You could also write that as:

 
Campbell Ritchie
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return Math.max(Math.max(i, j), k);
I don't like the name isBigger, which should have boolean return type. Try largestOfThree.
 
Junilu Lacar
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Campbell Ritchie wrote:return Math.max(Math.max(i, j), k);

Cheater.    
 
Campbell Ritchie
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What's cheating about that? It follows Bloch's recommendation always to use the ready‑made API methods
 
Bod MacNeil
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Campbell Ritchie wrote:return Math.max(Math.max(i, j), k);
I don't like the name isBigger, which should have boolean return type. Try largestOfThree.


I always wondered if there was a built in function to check more than 2 ints.  Never thought of just using the Math.max inside a Math.max! 
The first thing people pck up on in my code is the names of everything.  I'm going to take some time to read the article Junilu posted! cheers.
 
Campbell Ritchie
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Bod MacNeil wrote:. . . I always wondered if there was a built in function to check more than 2 ints.  . . .
Not as far as I know. In Java8 you can create an IntStream and call its max() method. I suggest you try that, and find out whether coding bat uses Java8
 
Winston Gutkowski
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Junilu Lacar wrote:You could also write that as:...

or indeed:However, yet another alternative is to sort the three values - which requires the same number of checks and at most 2 "swaps" - but then makes the three "value results" (greatest, smallest, middle) trivial.

Winston
 
Campbell Ritchie
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Let's try with an IntStream:-You can read about IntStreams here; the of method is a factory method taking any number of ints (I do not know whether you can pass an int[], but you can use Arrays#stream() with an int[] instead). Both those techniques return an IntStream reference and in this instance you simply need to call its max() method. That doesn't return an int as one might think, but an OptionalInt reference, to prevent problems if max() is called on a 0‑element stream.. There are various ways to get the value out of that optional; I shall try orElse which returns its argument (here I am using the most negative permissible value for an int) if the optional is empty and there is no risk of an Exception.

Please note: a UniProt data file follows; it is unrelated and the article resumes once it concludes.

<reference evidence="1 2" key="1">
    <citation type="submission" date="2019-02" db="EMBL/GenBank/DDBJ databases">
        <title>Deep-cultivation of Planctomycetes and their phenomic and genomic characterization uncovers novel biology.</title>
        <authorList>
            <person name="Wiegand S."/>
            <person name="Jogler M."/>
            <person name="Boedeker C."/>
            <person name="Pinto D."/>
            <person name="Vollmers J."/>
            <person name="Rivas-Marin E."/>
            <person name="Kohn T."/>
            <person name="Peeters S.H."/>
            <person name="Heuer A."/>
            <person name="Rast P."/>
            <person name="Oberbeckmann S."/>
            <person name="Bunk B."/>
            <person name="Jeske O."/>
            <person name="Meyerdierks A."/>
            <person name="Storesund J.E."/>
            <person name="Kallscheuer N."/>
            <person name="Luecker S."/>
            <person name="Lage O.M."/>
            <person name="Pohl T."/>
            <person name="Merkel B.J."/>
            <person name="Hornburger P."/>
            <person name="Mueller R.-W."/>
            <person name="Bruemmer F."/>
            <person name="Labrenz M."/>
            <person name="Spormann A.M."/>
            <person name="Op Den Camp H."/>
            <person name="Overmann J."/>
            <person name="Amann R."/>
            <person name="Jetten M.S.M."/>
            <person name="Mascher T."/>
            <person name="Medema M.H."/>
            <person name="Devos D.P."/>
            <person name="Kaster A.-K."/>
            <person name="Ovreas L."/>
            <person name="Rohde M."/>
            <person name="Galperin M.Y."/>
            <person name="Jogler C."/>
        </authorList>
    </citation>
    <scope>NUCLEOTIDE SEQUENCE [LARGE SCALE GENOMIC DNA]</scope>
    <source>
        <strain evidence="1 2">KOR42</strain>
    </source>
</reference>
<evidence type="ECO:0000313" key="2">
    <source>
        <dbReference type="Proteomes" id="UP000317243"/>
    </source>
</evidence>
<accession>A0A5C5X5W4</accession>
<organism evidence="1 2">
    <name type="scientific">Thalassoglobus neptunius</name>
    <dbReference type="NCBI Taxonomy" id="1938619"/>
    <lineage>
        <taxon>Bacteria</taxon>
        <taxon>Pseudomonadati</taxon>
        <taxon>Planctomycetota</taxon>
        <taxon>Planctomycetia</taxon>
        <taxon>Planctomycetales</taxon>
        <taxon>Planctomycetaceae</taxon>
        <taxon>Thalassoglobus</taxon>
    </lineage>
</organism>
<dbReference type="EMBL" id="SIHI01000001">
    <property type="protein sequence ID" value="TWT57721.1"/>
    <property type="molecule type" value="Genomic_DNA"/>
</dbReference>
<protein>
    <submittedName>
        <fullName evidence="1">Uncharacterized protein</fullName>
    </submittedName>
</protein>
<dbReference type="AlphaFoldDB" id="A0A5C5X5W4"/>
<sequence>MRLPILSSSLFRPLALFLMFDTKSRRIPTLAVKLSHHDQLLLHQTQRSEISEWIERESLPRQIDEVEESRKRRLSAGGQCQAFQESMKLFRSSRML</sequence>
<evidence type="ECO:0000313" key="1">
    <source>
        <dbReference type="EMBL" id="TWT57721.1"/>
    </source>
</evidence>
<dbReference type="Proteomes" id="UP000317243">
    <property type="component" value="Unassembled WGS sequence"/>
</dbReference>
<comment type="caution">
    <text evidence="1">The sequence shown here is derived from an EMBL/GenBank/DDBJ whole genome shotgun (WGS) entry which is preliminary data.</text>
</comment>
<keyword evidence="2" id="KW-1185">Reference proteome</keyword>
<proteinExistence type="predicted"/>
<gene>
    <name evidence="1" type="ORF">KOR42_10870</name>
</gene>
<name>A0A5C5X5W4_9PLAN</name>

Coding Bat didn't like the use of a Stream at all; it must be stuck in Java7 mode.
 
Piet Souris
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Slightly more general (type inference), and available in java 7, is to use the method Collections.max,
for instance:

Collections.max(Arrays.asList("aap", "noot", "mies", "wim"));
 
Campbell Ritchie
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Tried PS's suggestion:-Worked nicely on coding bat The Collections#max() method doesn't seem to have a since field. Maybe it was in the oldest versions of that class.

But why are they stuck on Java7?
 
Ganesh Patekar
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If not want to use inbuilt function then I think this one will also work. According to question It just wants largest so numbers equals to not considered.
 
Campbell Ritchie
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Ganesh Patekar wrote:. . . numbers equals to not considered. . . .]
If two numbers are equal, you can use either as the larger. I think that is implicit in all max functions.
 
Ganesh Patekar
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@ Campbell Oh I see, this how they decide ( the result is the argument closer to the value of Integer.MAX_VALUE ).
 
Winston Gutkowski
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Campbell Ritchie wrote:If two numbers are equal, you can use either as the larger...

I still say it's a lot of extra work for specifically three values when a sort requires the same number of compares, and at most two swaps; and provides you with the answer for all three "value" methods in one fell swoop.

But I guess I'm just an old fart...

Winston
 
Campbell Ritchie
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You can generalise that to any size of array, but this method sorts the array every time it is called:-
 
Winston Gutkowski
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Campbell Ritchie wrote:You can generalise that to any size of array...

Very true. I hadn't thought of that. I've actually been working on a generic 'Range' Iterable as an exercise - kinda fun.

Winston